Vanish in an Instant – Margaret Millar
In crime fiction, as in all other genres, the mark of a true classic is a novel’s ability to transcend time and cross geographical boundaries. ‘Vanish in an Instant’ by US author Margaret Millar, first published in 1952, is just such a classic, and a brilliant addition to Pushkin Vertigo’s eclectic collection of international 1950s and 1960s crime fiction.
‘Vanish in an Instant’ is set in a small Michigan town, Arbana, but the events could be just as easily taking place in suburban England or even in the quieter residential parts of a major European city like Paris. It isn’t a story about headline-grabbing serial crimes, nor does it feature a fearless detective, a powerful police department or master criminals/organised crime. It’s a story about normal people, whose personal triumphs and tragedies Millar subjects to exacting yet compassionate scrutiny, with a literary touch that’s both incredibly sharp and light enough for the occasional twist of wry humour to filter through.
On a freezing cold December night, Virginia Barkeley, a respectable young lady and the wife of an Arbana physician, is found wandering the streets, stupendously drunk, her clothes blood-soaked. It doesn’t take long for the County Sheriff and his men to link her to the violent killing of Claude Margolis, a local businessman whose penchant for being a ladies’ man didn’t stop him from having a wife and children, who was found stabbed to death the same night.
The blood on Virginia’s clothes is indeed Claude’s, and while Virginia admits to having spent part of the evening with him, allegedly drinking and dancing, she refuses to offer any other explanation, or to say anything else. The Sheriff has no option but to arrest her, and this prompts Mrs Hamilton, Virginia’s mother, to come to her daughter’s rescue all the way from California, where Mrs Hamilton lives as a wealthy, respected widow.
A local lawyer, Eric Meecham, a solitary, conscientious yet cynical practitioner in his early thirties, is retained to assist Virginia – but Mrs Hamilton dislikes Meecham on sight, making his job, as a lawyer caught between an extremely unforthcoming murder suspect and her domineering mother, even harder.
While Meecham tries to make sense of Virginia’s position, enter Duane Loftus, an awkward young man whom Meecham first sees loitering outside the Barkeley’s house. Meecham challenges Loftus, who asks him to call the police, and wearily proceeds to confess he has murdered Claude Margolis. Loftus’ account is convincing enough, and the Sheriff is once again left with no option but to detain him, and to set Virginia free.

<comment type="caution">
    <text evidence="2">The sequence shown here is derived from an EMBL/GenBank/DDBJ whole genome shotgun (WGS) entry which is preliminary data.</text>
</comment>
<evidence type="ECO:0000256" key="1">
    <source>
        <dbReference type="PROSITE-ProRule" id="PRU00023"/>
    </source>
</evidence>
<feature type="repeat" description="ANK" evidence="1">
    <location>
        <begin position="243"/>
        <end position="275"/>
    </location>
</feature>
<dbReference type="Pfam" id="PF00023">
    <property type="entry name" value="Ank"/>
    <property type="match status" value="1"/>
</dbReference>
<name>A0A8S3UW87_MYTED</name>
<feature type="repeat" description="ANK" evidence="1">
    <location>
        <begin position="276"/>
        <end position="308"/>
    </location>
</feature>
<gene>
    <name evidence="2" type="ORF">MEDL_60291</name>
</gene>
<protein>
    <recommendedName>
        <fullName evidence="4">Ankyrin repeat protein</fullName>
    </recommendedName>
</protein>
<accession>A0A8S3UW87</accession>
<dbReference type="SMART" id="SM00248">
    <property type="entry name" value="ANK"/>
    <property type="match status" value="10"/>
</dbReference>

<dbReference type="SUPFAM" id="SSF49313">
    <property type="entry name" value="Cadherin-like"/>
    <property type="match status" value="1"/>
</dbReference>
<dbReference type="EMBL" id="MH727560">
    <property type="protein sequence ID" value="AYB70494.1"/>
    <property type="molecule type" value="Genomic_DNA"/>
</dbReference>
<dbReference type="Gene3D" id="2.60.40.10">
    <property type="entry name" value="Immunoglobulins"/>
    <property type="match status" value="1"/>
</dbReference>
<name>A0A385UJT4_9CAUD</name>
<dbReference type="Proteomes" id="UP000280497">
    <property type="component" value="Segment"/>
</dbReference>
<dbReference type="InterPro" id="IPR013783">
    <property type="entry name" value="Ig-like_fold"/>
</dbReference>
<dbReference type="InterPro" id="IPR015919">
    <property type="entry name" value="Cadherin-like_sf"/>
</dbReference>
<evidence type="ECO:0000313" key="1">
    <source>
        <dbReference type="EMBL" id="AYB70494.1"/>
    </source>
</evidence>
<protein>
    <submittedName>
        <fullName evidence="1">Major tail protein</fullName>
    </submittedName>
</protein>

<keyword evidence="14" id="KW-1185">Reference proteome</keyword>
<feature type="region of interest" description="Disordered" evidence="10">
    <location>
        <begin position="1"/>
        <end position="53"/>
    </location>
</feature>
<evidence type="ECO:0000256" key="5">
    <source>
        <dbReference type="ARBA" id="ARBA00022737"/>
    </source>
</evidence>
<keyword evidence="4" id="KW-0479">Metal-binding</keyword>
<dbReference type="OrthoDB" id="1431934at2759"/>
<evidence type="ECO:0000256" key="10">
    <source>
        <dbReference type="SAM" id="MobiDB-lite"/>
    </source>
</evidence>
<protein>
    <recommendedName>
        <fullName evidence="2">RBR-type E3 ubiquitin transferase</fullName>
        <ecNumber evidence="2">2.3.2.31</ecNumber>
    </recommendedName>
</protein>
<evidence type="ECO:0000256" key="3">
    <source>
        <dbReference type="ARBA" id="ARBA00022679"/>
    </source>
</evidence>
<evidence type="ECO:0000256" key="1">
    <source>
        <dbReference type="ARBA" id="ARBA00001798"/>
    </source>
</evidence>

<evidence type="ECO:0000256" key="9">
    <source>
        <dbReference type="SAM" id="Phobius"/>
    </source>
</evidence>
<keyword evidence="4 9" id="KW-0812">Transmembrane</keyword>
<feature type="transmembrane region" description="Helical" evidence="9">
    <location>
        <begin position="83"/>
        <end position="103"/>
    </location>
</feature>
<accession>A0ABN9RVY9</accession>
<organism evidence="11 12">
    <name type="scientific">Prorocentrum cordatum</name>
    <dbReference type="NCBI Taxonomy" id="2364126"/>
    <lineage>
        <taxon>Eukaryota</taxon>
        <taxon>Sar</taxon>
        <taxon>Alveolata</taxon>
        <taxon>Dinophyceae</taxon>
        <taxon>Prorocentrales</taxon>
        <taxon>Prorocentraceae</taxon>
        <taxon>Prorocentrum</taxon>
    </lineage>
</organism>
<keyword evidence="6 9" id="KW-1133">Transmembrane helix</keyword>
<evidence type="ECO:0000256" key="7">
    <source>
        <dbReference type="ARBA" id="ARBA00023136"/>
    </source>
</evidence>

This is pretty much all that I can reveal about the plot without spoiling it too much – and Millar spins such a wickedly clever plot that it would be a capital offence to do so. What I can try to do is give a sense of the smart, intriguing fashion in which Millar crafts her characters.
Yes, there is a body in the first chapter, there is an investigation and one, in fact two murder suspects pop up in quick succession, as in any self-respecting crime novel. But what propels ‘Vanish in an Instant’ to another level altogether is Millar’s skill in breathing life into her characters: they are ordinary people in an ordinary mid-America town from over 60 years ago, yet they are intensely alive on the page, thanks to Millar’s razor-sharp observations about their lives, and insights about their aspirations. And above all, thanks to Millar’s brilliant ear for dialogue. Though the story is set some time ago, the dialogues are so incisive and ring so true that they transport the reader right at the core of the events, creating characters – people – that are truly intriguing.
Virginia isn’t just a pretty face, and there’s a lot going on between her and her mother, who in turn is a more layered character, quite sinisterly so in fact, than the overbearing rich momma we glimpse initially. Meecham cannot be written off as simply the archetypal, cynical small-town lawyer, there’s an integrity and tenaciousness to him that belongs to a man with much broader horizons in life. And Loftus, whom we soon learn is dying of leukaemia, is an extraordinary creation, a luckless, tortured young man with a troubled past. Tragically, he has no future, but his past will hold the key to the extraordinary events taking place in Arbana.
There are other key personae in the story, from Mrs Hearst, Loftus’ gritty yet compassionate landlady, to Loftus’ crazy alcoholic mother, to Alice, a young woman who came to Arbana as a helper for Mrs Hamilton, to Virginia Barkeley’s doctor husband. All of them play a role in the events, like tiles in a mosaic which Millar shuffles up and refashions at will, making a new picture emerge with every new tile that slots into place.
A picture which constantly changes, as anything we fathom about the plot is liable to vanish in an instant, every time Millar subtly shifts the narrative perspective, opening up unexpected possibilities, and keeping her cards close to her chest to the very end. To her credit, she is always in complete control of the story, and even by contemporary standards the pace rarely flags. I think ‘Vanish in an Instant’ is a great crime read and a fascinating novel, and I hope Pushkin Vertigo will treat us to more of Millar’s novels soon.